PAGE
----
FIG. 9B is a timing diagram that represents the input logic control and output voltage across the injector solenoid and heater circuits. The input A injector control voltage has precedence over input B heater control voltage. If the heater is turned on (Vout2 positive with respect to Vout1) the output will reverse while input A is high.
A possible control strategy for port injection applications is to energize the heater at or before engine start until the exhaust catalyst lights or the intake valves and air passage walls become hot enough that heater operation is not advantageous. This time can be determined experimentally and stored in the engine control unit 200 based on ambient conditions and engine temperature at start time and driving cycle after start or the heaters can be run for an unvaried pre-determined time.
Injection can be timed to an open intake valve when the heater is operated to reduce wall wetting since atomization will be sufficient to prevent condensation in the cylinder.
Any of various strategies can be employed to reduce heater current during starter engagement such as heater energization before starter engagement, reduced voltage during start, series resistor of zero or negative temperature coefficient, optimized selection of heater size and resistance or others.
FIG. 10 shows another variation in a fuel injector 156. In this version, insulated wires 158, 160 extend from pin contacts 162 of a socket 164 adapted to mate with a plug connector (not shown). An overmold 165 can encase the connections to the pin contacts 162 prior to producing the main overmold 167 to simplify manufacturing. Each of the insulated wires 158, 160 extend through a recess in a coil housing 166 behind an operating coil 38A wound on a bobbin 168, the recesses in a bore in the housing 166 which receives the bobbin 168.
A pair of insulation displacement connectors 170, 172 are molded into the bobbin 168 and each have a notch 182 receiving a respective wires 158-160 at the top, establishing an electrical connection to the connector contacts (FIG. 11).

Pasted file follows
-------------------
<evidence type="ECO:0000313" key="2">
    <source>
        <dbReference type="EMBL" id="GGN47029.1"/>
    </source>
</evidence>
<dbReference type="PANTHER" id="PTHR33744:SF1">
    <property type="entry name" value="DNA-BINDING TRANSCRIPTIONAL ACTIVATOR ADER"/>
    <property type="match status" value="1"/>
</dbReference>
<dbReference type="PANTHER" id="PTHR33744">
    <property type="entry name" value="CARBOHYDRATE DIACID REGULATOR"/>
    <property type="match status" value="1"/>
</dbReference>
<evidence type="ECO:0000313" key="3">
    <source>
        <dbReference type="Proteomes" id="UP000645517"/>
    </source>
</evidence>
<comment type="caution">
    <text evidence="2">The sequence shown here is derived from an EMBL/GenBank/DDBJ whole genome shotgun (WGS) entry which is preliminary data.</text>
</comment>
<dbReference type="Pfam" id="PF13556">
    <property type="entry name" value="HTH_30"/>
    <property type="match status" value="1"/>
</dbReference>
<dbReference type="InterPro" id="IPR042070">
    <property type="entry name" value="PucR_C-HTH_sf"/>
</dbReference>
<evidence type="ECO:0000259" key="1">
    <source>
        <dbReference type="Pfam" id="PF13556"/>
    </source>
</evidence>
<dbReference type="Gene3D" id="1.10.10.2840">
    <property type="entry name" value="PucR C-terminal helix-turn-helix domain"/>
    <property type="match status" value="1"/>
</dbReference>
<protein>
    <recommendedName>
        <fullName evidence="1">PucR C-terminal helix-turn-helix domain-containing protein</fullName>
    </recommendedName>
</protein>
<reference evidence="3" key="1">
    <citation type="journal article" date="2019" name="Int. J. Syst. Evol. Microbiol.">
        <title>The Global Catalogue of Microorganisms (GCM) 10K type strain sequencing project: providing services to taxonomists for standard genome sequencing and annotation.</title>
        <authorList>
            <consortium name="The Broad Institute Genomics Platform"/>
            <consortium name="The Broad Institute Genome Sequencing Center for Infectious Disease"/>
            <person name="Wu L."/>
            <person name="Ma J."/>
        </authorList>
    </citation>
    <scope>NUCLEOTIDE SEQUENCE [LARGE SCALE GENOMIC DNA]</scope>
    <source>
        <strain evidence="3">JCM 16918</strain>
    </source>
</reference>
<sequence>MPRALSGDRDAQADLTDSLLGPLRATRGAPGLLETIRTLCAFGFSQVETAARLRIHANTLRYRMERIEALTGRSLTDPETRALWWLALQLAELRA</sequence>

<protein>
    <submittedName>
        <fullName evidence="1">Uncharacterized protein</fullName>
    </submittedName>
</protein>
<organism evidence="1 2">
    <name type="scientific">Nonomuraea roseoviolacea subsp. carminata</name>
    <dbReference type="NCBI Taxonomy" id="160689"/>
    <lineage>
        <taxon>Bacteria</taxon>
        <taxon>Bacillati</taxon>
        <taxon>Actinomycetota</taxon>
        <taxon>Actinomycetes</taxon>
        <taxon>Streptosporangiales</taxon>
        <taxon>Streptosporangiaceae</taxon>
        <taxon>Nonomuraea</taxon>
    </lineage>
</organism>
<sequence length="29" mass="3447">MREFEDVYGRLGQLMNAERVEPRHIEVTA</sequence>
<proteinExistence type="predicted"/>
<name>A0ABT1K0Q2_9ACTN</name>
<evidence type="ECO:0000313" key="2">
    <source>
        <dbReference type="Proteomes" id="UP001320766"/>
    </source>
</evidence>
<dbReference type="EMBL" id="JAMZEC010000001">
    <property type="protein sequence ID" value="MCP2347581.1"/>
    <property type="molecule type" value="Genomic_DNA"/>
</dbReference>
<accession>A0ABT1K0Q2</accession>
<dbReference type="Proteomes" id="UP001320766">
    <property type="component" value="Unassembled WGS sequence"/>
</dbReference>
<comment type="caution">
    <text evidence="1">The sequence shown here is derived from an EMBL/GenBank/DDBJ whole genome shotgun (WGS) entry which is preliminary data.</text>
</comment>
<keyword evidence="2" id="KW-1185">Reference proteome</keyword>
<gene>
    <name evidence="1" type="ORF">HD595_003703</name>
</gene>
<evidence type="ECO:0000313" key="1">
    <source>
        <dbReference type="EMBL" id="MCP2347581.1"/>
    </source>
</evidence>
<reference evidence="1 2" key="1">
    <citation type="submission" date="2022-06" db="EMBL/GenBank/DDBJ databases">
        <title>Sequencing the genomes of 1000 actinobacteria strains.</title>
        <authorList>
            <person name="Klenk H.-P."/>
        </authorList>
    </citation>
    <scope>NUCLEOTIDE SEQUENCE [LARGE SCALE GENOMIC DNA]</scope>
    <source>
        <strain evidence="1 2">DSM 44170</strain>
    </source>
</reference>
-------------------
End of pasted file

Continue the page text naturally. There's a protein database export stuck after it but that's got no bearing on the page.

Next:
A second pair of wires 176, 178 extend through the O-ring seal 180 from opposite sides, and are each also received in notch 182 in connectors 170, 172 (FIG. 11) when the injector parts are assembled.
The second pair of insulated wires 176, 178 pass through slots in an armature guide ring 184 receiving the armature piece 24A holding the needle valve 30A.
The wires 176, 178 extend down to the hollow cylindrical heater 50A where a soldered joint to the metallized surface establishes the electrical connection.
An insulated sleeve 70A has lengthwise ribs 72A to center the heater 50A and also end ribs 188 on which the heater 50A rests. A wave spring washer 190 acts on the upper end of the spacer sleeve 186 and a stack of turbulence inducing plates 192 to hold the heater 50A against the ribs 188.
The turbulence inducing plates 192 are each formed with offset slots 194 which cause the fuel to pass through in a tumbling, turbulent flow pattern prior to passing over the inner and outer surfaces of the heater 50A to enhance heat transfer into the fuel. The slot pattern can also be varied to apportion the fuel flow over the inside and outside of the heater to optimize heat transfer for a particular application.
Texturing the surface or shaping of the heater 50A with ribs, corrugations, etc. can also be employed to increase the rate of conductive heat transfer.
FIG. 12 shows the underside of a louvered plate 196 which has a circular array of louvers 198 utilized to create turbulence by causing a redirection of flow into the inside of the heater 50.
FIG. 13 shows a flow restrictor disc 202 placed over the upstream end of the heater 50. A pair of circumferential array of holes 204, 206 is aligned with the inner and outer perimeter of the heater 50. The relative areas of the array allows control over the relative flow rates of fuel passing over the heater's inner and outer surfaces. This may be desirable in a given application to maximize heat transfer, i.e., the greater surface area of the outside would indicate a greater flow rate over the outside. On the other hand, a lower inside heat losses may indicate a greater flow rate to the inside.
Accordingly, each specific design must be analyzed to set the apportionment of fuel flow rates to the inside and outside as indicated by setting the relative restrictive effect of the hole arrays.